Kaposi’s Sarcoma-Associated Herpesvirus (KSHV)

Kaposi’s sarcoma-associated herpesvirus (KSHV), etiologically relevant to various tumors including Kaposi’s sarcoma (KS), plasmablastic lymphoma, and primary effusion lymphoma (PEL), can infect various target cells both in vivo and in vitro via diverse patterns of endocytosis. Among these ways, macropinocytosis is regarded as a major route of entry for KSHV and many other viruses (Valiya Veettil et al., 2010). During KSHV entry, the multi-domain adaptor protein of c-Cbl is found to play a major role in membrane blebbing and macropinocytosis (Valiya Veettil et al., 2010). Moreover, immunoprecipitation of c-Cbl with the lysates from KSHV-infected cells followed by mass spectrometry identifies NM IIA as a molecular partner of c-Cbl. The direct interaction of c-Cbl with NM IIA is mediated by the C-terminal region encompassing the proline rich domain (PRD) of c-Cbl. Furthermore, this interaction between c-Cbl and NM IIA is critical for triggering bleb-associated macropinocytosis of KSHV. Either inhibiting NM IIA ATPase activity by its inhibitor blebbistatin or silencing c-Cbl with shRNA, leads to the decreased entry and infection efficiency of KSHV virions (Valiya Veettil et al., 2010). Notably, NM IIA mediated bleb formation in KSHV macropinocytosis is also regulated by other cellular factors, e.g., tyrosine kinase EphrinA2 (EphA2) (Chakraborty et al., 2012), and calcium and integrin binding protein-1 (CIB1). For instance, CIB1, widely expressed in human tissues, is crucial for KSHV entry by promoting the activity of EphA2 to facilitate the interaction of NM IIA with the cytoskeletal cross linker alpha actinin 4, thereby providing the mechanical forces for macropinocytosis (Bandyopadhyay et al., 2014). Additionally, NM IIA is found inside the KSHV virions, suggesting that it may participate in intracellular capsid assemble, transportation and viral egress of KSHV (Zhu et al., 2005; Lyman and Enquist, 2009). However, further investigations are required to substantiate the roles of NM II in these processes.

Herpes Simplex Virus Type 1 (HSV-1)

Herpes simplex virus type 1 (HSV-1) is a world-spread pathogen which infects over a half of adult humans, resulting in diverse ocular, oral, and genital manifestations (Antoine and Shukla, 2014; Lathe and Haas, 2016). Currently, we still have no effective means for treating HSV-1. HSV-1 infection is regarded as a crucial factor for increasing the possibility of being infected with human immunodeficiency virus (HIV), which is characterized by lymphadenectasis and fever with high mortality (Han et al., 2018). An earlier study suggested that NM II may play a role in virus transport and egress during the virus life cycle of HSV-1. This speculation is mainly based on the following observations. NM IIA is firstly found to interact with the HSV-1 major tegument protein VP22 (van Leeuwen et al., 2002). Furthermore, HSV-1 infection leads to the reorganization of NM IIA. Meanwhile, blocking NM II ATPase activity using a myosin-specific inhibitor dramatically reduces the yield of extracellular HSV-1 virus production (van Leeuwen et al., 2002). Subsequent investigations further indicated that members of the NM II family were also involved in other aspects of HSV-1 infection and had overlapping functions during these processes (Arii et al., 2010, 2015). In the course of HSV-1 entering into host cells, both NM IIA and NM IIB are employed as cellular receptors/factors by directly associating with the HSV-1 envelope glycoprotein B (gB) on the cellular surface (Arii et al., 2010, 2015). The HL 60 cell line is relatively insensitive to HSV-1 infection (Pientong et al., 1989). However, over-expression of NM IIA improves the susceptibility of HL60 cells to HSV-1 infection (Arii et al., 2010). On the contrary, antibody blockage and down-regulation of NM IIA in permissive cells inhibit HSV-1 infection. In accordance with the role of NM IIA, knockdown of NM IIB expression in cultured cells that are sensitive to HSV-1 infection significantly suppresses the susceptibility to HSV-1 infection at viral entry and cell-to-cell fusion. On the other hand, up-regulation of NM IIB in target cells dramatically increases their susceptibility to HSV-1 infectivity (Arii et al., 2015). Though more fundamental studies are required, the ubiquitous expression of NM IIA and IIB, together with these important findings above, make them a target for developing medicinally relevant drugs to prevent HSV-1 infection.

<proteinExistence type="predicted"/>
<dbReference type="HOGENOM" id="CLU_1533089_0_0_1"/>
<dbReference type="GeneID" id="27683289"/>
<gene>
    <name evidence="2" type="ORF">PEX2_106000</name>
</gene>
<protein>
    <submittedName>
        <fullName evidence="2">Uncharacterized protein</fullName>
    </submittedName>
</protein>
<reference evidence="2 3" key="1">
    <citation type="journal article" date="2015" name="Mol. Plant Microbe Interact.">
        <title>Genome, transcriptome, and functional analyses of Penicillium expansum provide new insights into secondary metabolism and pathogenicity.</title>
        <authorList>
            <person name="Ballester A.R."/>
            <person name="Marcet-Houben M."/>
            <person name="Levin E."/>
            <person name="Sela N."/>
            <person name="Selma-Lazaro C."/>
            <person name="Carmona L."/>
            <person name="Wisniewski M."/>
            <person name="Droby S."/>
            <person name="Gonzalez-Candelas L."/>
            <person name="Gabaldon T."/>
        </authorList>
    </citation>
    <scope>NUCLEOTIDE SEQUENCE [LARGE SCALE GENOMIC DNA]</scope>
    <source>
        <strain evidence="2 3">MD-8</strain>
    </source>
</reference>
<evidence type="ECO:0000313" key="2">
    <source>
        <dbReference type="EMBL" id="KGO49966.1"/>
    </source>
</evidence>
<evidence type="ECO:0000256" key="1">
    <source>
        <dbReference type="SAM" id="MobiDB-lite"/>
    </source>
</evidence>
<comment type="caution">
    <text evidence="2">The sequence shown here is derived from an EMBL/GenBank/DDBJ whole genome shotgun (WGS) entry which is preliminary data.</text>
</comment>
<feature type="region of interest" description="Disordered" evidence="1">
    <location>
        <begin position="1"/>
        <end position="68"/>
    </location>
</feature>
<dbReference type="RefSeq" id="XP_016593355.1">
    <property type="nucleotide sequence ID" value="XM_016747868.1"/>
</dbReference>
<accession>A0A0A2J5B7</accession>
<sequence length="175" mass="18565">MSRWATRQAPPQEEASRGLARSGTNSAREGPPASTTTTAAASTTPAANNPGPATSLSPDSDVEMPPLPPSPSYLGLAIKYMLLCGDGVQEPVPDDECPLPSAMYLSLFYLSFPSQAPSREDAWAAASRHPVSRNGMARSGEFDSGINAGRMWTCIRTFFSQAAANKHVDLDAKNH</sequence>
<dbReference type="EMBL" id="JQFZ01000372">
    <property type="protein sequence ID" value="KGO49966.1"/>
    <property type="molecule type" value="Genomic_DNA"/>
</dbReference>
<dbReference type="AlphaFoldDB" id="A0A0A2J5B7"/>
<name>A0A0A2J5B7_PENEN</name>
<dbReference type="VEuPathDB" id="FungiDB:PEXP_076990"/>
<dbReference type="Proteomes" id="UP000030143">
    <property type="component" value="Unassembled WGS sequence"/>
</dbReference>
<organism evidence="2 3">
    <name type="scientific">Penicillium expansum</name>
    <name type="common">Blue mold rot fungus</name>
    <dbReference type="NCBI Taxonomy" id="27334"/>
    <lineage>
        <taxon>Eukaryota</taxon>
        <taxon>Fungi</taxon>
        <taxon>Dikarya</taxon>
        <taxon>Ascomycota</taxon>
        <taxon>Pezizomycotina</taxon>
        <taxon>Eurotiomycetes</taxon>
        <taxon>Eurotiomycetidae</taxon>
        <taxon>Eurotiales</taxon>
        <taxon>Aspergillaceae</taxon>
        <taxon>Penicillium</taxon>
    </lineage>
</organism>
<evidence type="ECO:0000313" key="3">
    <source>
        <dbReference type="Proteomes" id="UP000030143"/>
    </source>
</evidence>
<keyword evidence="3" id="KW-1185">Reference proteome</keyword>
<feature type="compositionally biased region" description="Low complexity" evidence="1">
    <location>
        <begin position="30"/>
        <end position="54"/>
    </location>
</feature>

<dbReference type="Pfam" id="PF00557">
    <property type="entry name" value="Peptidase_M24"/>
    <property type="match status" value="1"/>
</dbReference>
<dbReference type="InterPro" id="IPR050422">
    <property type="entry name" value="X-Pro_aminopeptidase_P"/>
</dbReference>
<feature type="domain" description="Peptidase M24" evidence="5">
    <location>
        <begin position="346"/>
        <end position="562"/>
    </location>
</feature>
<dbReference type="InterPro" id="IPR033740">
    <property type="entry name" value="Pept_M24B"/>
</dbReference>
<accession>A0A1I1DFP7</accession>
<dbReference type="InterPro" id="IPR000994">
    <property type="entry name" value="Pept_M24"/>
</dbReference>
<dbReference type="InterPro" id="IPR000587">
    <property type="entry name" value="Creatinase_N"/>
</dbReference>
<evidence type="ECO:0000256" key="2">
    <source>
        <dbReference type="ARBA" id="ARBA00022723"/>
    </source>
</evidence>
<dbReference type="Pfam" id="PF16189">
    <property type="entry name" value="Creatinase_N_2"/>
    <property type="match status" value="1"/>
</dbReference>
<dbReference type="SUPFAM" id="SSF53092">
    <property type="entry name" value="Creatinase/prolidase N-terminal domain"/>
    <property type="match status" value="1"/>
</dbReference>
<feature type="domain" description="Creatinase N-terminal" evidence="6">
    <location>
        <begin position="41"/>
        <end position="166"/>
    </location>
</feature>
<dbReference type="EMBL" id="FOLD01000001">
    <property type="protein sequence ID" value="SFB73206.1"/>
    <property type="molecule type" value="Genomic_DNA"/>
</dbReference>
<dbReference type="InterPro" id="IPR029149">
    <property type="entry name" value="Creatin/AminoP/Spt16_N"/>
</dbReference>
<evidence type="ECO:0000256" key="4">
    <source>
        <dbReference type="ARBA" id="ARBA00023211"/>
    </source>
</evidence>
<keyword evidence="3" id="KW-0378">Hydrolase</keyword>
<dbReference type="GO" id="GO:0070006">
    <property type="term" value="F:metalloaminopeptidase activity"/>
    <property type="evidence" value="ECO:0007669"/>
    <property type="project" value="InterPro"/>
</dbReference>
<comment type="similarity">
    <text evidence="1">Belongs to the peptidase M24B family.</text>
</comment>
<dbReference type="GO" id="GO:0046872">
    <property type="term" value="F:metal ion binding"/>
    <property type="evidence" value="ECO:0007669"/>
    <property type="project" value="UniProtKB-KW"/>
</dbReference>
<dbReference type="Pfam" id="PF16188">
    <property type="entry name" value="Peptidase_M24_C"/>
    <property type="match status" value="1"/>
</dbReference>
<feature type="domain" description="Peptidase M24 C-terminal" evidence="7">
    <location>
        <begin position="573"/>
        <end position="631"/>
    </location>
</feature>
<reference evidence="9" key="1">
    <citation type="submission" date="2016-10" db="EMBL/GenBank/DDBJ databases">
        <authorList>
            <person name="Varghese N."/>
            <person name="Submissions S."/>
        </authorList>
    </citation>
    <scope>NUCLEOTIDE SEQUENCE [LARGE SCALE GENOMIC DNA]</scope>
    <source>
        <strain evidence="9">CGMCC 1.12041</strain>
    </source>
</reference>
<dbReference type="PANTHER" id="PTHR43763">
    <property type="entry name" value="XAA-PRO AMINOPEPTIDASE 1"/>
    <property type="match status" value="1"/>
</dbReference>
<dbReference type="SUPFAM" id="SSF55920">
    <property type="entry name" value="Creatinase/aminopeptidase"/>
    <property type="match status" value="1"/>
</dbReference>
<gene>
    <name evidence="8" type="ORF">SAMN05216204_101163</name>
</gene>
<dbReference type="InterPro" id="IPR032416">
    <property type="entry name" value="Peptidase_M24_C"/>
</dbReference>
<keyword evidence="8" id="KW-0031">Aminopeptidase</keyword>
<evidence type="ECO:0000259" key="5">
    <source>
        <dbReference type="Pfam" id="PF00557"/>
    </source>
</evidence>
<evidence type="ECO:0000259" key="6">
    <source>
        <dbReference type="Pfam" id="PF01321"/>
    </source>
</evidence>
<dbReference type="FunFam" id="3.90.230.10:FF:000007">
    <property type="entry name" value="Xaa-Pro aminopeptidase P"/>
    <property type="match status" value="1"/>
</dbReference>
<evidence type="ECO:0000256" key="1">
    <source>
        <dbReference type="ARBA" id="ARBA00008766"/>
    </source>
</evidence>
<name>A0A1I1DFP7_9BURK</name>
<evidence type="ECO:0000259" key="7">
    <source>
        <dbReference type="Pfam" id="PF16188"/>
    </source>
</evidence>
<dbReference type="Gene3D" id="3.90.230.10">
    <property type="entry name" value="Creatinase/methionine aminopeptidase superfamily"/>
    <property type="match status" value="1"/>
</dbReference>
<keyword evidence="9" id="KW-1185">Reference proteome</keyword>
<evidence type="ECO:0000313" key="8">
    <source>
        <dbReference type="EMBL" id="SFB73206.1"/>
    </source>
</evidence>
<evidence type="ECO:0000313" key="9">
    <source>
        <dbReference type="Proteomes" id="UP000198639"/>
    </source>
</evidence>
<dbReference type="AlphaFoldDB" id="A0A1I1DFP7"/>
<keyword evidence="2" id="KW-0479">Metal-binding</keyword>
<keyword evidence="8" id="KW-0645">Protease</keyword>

Equid Herpesvirus Type 1 (EHV-1)

Equid herpesvirus type 1 (EHV-1) is the main pathogen that affects horses worldwide, causing huge economic loss in the horse industry (Lunn et al., 2009). EHV-1 virions are mainly transmitted from the lymphoid tissue of the upper respiratory tract to the central nervous system, the uterus as well as monocytes which regulate viremia (Shakya et al., 2017), thereby resulting in various clinical symptoms including respiratory disease, abortion, and neonatal death (Lunn et al., 2009; Dunowska, 2014). During EHV-1 infection in cultured cells, the actin cytoskeleton of the infected cells is induced to rearrange its distribution and intimately contact neighboring cells to promote the spread of virions from cell to cell (Dunowska, 2014). A recent study indicated that both application of blebbistatin or 2, 3-butanedione monoxime (BDM) which are well-recognized NM II inhibitors before and after EHV-1 infection are negative factors for viral entry and egress (Cymerys et al., 2016), respectively. Therefore, it is suggested that EHV-1 utilizes NM II and NM II-associated proteins for viral entry and the egress of progeny virions (Cymerys et al., 2016). However, further studies should be implemented for substantiating what kind of NM II isoforms is essential for EHV-1 infection.